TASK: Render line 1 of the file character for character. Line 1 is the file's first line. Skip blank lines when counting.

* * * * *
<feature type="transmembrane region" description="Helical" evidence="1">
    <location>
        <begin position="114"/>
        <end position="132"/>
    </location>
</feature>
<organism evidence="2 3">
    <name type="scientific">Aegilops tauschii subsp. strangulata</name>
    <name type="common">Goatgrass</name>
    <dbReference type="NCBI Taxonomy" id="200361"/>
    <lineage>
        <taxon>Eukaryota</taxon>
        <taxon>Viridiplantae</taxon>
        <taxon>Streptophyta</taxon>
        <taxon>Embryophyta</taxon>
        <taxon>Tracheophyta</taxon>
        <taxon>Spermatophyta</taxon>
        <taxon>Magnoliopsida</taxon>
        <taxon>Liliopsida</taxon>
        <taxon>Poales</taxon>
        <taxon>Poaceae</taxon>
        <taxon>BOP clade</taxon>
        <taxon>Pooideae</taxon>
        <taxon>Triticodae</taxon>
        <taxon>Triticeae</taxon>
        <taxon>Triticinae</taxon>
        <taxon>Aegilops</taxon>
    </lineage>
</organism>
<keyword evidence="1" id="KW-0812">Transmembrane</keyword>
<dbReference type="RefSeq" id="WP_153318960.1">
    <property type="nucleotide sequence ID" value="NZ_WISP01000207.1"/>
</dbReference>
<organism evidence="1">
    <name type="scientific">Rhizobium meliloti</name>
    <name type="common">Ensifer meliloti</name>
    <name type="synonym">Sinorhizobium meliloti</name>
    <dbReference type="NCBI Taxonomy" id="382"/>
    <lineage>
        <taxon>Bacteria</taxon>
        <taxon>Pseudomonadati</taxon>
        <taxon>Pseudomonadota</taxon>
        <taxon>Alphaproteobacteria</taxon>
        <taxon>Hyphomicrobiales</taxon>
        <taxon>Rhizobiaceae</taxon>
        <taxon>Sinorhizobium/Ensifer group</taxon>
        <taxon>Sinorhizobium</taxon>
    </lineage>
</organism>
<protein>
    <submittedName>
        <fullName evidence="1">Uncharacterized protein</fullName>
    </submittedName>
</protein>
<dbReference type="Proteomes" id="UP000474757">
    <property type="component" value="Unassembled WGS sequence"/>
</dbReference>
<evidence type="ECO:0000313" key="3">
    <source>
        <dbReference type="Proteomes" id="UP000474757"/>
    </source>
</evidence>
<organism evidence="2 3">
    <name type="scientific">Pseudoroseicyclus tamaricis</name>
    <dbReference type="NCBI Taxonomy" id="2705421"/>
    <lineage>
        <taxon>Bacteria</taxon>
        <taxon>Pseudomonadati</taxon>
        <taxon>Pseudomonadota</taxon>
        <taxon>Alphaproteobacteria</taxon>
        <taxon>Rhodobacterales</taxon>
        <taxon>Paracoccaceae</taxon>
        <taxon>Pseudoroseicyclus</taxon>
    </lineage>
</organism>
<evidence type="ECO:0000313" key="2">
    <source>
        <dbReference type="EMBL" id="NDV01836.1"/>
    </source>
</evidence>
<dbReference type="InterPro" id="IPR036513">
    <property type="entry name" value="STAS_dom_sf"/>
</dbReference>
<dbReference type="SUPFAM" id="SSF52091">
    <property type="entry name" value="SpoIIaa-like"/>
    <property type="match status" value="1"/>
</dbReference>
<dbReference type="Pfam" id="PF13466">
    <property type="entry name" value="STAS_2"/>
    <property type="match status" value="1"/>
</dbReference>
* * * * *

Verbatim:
<feature type="transmembrane region" description="Helical" evidence="1">